Presentation on theme: "Chapter 13 – Gases 13.1 The Gas Laws"— Presentation transcript:
1 Chapter 13 – Gases 13.1 The Gas Laws 13.2 The Ideal Gas Law (Part I – Equation Only)13.3 Gas Stoichiometry
2 Section 13.2 The Ideal Gas Law The ideal gas law relates the number of particles to pressure, temperature, and volume.Relate the amount of gas present to its pressure, temperature, and volume using the ideal gas law.
3 Section 13.2 The Ideal Gas Law Key ConceptThe ideal gas law relates the amount of a gas present to its pressure, temperature, and volumePV = nRT
4 Gas Laws – Mechanistic and Empirical “Named” laws described in section were empirically determined from experiments – stated relationships “fit the data”Example: Boyle experimentally determined that P & V are inversely related but there was no underlying understanding of why this occurs – this is an empirical model
5 Gas Laws – Mechanistic and Empirical Ideal gas law is mechanistic – it can be derived by using the basic theory (kinetic- molecular) of how gases behave; the underlying mechanism that leads to the equation is known and understoodIdeal gas law was formulated after the empirical (named) laws were discoveredIt predicted the same behavior as the empirical laws but provided a way to understand why they were true
6 Kinetic-Molecular Theory (KMT) of Gases (see section 12.1) Mostly empty spaceNo attractions/repulsions between particlesConstant straight-line motion until collisions with other particles or wallsCollisions perfectly elastic: KE constantT constant, KE constantAll gases have same KEavg at a given T
7 R = Gas Constant – value depends upon units used for P Ideal Gas LawRelationship between pressure P, volume V, Kelvin temperature T, and number of moles nPV = nRTT must be expressed in units of kelvinEquation derived using KMT assumptionsR = Gas Constant – value depends upon units used for P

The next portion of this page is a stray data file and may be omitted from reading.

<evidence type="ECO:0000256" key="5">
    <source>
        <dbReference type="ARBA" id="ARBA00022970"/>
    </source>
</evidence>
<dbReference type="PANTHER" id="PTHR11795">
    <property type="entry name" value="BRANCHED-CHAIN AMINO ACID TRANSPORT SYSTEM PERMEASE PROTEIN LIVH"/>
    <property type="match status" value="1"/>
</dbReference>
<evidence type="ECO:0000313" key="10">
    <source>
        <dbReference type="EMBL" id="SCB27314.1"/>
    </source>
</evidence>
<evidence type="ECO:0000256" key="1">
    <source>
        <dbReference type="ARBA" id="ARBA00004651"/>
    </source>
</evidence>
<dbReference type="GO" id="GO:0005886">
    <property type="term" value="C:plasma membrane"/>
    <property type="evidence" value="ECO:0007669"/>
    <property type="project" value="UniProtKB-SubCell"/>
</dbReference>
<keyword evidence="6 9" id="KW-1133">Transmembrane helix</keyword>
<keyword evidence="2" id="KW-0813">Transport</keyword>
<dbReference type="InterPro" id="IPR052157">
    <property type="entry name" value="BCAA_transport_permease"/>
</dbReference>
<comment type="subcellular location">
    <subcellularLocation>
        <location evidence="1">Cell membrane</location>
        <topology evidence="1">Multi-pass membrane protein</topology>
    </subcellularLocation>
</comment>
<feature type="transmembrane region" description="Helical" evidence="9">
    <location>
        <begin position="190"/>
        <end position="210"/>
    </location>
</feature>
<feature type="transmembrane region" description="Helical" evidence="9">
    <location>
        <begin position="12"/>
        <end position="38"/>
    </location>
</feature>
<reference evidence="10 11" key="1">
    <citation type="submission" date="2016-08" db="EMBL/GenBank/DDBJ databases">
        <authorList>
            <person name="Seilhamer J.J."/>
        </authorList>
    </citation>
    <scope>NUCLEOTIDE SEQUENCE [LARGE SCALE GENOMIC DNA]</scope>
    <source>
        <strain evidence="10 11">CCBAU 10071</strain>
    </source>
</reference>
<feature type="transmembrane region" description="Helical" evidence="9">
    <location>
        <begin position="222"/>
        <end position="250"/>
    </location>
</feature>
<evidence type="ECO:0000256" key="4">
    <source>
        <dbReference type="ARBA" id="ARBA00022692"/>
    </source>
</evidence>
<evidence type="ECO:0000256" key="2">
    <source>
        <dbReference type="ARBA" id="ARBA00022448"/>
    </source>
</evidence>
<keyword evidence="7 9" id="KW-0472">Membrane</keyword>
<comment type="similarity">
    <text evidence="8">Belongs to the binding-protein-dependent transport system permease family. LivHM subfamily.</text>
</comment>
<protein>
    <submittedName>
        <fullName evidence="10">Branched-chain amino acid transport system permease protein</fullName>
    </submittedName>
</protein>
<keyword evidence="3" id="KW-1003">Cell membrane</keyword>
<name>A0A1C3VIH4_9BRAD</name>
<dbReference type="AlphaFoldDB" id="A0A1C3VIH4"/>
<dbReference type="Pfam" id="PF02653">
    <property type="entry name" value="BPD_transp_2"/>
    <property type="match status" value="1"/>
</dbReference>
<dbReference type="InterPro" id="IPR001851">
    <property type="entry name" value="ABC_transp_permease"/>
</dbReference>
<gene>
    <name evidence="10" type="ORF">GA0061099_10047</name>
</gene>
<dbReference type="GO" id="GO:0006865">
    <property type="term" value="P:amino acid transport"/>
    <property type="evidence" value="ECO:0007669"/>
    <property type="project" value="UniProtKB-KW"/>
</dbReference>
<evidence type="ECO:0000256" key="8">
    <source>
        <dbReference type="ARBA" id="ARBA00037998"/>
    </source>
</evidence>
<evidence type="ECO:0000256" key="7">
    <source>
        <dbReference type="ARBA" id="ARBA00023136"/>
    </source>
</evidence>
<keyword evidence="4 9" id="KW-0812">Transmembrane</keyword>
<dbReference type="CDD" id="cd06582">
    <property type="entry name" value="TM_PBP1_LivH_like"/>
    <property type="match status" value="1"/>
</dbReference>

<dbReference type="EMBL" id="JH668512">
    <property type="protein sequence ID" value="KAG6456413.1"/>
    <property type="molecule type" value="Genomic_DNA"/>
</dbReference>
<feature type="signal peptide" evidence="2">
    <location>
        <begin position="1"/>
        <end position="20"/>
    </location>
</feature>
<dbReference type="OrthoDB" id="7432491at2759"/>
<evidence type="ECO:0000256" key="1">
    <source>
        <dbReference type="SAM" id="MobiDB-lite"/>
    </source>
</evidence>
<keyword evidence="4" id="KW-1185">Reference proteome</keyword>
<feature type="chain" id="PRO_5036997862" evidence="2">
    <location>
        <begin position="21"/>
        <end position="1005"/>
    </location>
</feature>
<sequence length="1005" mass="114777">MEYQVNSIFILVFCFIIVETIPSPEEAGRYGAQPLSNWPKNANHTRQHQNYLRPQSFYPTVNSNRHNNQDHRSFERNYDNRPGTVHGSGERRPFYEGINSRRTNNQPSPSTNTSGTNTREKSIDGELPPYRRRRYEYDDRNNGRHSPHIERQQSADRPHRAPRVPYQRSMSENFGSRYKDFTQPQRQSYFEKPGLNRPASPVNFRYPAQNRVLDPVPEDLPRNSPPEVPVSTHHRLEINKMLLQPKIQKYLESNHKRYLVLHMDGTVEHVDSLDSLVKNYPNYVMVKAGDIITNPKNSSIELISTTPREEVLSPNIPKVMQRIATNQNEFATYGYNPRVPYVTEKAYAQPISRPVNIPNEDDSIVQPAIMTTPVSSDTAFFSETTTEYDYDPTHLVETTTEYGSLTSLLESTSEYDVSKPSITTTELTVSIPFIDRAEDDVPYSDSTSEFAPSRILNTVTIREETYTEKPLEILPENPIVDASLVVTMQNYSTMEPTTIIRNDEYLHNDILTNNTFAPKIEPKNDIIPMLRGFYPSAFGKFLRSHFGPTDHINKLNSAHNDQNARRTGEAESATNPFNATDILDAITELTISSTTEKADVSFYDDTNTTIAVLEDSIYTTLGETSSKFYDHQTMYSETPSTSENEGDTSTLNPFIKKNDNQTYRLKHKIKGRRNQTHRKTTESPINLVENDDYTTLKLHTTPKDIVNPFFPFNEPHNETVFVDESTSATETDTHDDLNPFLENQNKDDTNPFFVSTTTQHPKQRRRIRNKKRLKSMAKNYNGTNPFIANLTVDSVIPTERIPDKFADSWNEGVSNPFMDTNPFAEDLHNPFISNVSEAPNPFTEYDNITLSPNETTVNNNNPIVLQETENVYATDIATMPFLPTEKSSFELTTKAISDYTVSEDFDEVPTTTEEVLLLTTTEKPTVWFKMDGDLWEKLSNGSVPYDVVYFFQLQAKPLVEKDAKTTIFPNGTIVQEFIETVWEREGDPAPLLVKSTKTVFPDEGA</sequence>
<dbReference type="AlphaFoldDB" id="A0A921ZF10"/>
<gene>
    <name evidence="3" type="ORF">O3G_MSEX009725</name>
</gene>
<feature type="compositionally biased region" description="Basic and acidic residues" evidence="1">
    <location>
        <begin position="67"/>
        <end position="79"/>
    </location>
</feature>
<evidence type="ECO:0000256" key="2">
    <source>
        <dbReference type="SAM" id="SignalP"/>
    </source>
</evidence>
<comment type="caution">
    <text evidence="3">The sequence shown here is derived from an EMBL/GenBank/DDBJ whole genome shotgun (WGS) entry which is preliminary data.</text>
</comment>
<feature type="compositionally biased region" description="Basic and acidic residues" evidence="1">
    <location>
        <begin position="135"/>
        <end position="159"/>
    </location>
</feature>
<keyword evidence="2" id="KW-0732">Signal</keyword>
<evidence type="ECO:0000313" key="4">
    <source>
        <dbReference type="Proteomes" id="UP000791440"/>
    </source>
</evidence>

8 R (Gas Constant) – Table 13.2 ValueUnits0.0821L atmmol K8.314L kPa62.4L mm Hg
9 Ideal Gas Law – Dependence on n PV = nRTFixed V, T thenP nFixed P, TV n
10 Ideal Gas Law: Example Problem 13.6 Calculate number of moles of NH3 for V = 3.0 L, T = 3.00x102 K, P = 1.50 atmPV = nRT n = PV / RTn = (1.50 atm 3.0 L) / (8.21x10-2 L atm/mol K 3.00x102 K)n = 0.18 molNote that value of R was chosen that has atm as the pressure unit
12 Ideal Gas Law and the Combined Gas Law PV = nRTIf the # of moles of gas (n) is fixed, thenPV/T = nR = constantIf P,V,T conditions change (from 1 to 2)P1V1/T1 = P2V2/T2(have derived the Combined Gas Law)
13 Combined & Named Gas Laws (Subject of Section 13.1) For given mass (fixed # moles) of gasP1V1/T1 = P2V2/T23 laws can be derived from this:Fix T: P1V1 = P2V2 (Boyle’s)Fix P: V1/T1 = V2/T2 (Charles’)Fix V: P1/T1 = P2/T2 (Gay-Lussac’s)
14 Chapter 13 – Gases 13.1 The Gas Laws 13.2 The Ideal Gas Law (Part I) 13.3 Gas Stoichiometry
15 Section The Gas LawsFor a fixed amount of gas, a change in one variable—pressure, temperature, or volume—affects the other two.State the relationships among pressure, temperature, and volume of a constant amount of gas.Apply the gas laws to problems involving the pressure, temperature, and volume of a constant amount of gas.
16 Section 13.1 The Gas Laws Key Concepts Boyle’s law states that the volume of a fixed amount of gas is inversely proportional to its pressure at constant temperature.P1V1 = P2V2Charles’s law states that the volume of a fixed amount of gas is directly proportional to its kelvin temperature at constant pressure.
17 Section 13.1 The Gas Laws Key Concepts Gay-Lussac’s law states that the pressure of a fixed amount of gas is directly proportional to its kelvin temperature at constant volume.The combined gas law relates pressure, temperature, and volume in a single statement.